In the first phase, the study was conducted in ten public and private hospitals in the city from March 1997 to February 1998, and 2,542 births were included, representing one third of those born in the city of São Luís at the time. The second phase was performed with children between seven and nine years of age, in 2005/2006, totaling a sample of 673 children. In the third phase of the study, adolescents aged 18 and 19 years old were studied in 2016. All individuals included in the third phase of the study were found in the four military enlistment boards of the island of São Luís, in the 2014 school census and in universities. Those identified as participants in the cohort were invited to attend the follow-up, totaling 684 participants. In order to increase the power of the sample and prevent future losses, the cohort was expanded to include other individuals born in São Luís in 1997. In the first part of this stage, a drawing was performed using the Database of the Information System on Live Births and the second part included volunteers identified in schools and universities. They were submitted to the same tests and questionnaires as the other participants in the third phase of the cohort. The total sample consisted of 2,515 adolescents present in the third phase of the study. For this study, data from 2,514 adolescents were analyzed after the exclusion of one individual due to data inconsistency.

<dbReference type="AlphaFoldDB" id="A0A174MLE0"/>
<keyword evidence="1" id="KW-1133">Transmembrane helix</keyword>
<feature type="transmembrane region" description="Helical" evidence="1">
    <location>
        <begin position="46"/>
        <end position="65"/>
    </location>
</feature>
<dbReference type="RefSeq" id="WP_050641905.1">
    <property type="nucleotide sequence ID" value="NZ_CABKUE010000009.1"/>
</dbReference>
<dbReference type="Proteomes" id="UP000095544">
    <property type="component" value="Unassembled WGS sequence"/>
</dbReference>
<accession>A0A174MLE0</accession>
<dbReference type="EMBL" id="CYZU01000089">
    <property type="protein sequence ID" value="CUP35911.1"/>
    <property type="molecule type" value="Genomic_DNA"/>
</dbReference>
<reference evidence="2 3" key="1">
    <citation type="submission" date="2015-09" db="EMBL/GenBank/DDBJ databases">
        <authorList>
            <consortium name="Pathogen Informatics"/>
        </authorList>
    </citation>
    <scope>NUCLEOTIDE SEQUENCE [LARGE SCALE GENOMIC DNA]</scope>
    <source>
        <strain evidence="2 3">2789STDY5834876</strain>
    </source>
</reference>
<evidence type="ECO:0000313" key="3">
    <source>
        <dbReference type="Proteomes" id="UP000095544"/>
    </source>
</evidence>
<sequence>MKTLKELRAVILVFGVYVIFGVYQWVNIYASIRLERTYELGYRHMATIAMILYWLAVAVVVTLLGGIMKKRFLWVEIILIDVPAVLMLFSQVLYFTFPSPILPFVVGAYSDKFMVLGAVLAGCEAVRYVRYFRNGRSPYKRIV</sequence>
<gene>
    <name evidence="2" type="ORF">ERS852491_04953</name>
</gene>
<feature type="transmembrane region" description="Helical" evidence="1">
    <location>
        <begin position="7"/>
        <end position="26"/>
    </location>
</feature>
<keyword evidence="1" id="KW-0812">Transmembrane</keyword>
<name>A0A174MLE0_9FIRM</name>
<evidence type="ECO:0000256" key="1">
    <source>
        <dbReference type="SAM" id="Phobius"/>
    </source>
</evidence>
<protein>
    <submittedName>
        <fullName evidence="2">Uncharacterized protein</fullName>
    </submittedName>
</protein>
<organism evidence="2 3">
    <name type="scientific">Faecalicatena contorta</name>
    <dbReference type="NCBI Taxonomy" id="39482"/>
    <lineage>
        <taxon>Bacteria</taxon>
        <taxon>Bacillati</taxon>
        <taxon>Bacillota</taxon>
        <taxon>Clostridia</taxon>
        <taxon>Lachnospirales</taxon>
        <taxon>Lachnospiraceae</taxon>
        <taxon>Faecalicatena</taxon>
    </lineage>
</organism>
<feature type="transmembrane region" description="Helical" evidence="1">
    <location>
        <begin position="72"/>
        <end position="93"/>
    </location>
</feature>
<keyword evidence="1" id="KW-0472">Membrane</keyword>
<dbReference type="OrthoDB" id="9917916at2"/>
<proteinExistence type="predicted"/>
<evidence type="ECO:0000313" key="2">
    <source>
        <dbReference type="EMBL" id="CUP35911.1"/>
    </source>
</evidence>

COLLECTING AND ORGANIZING OF THE DATA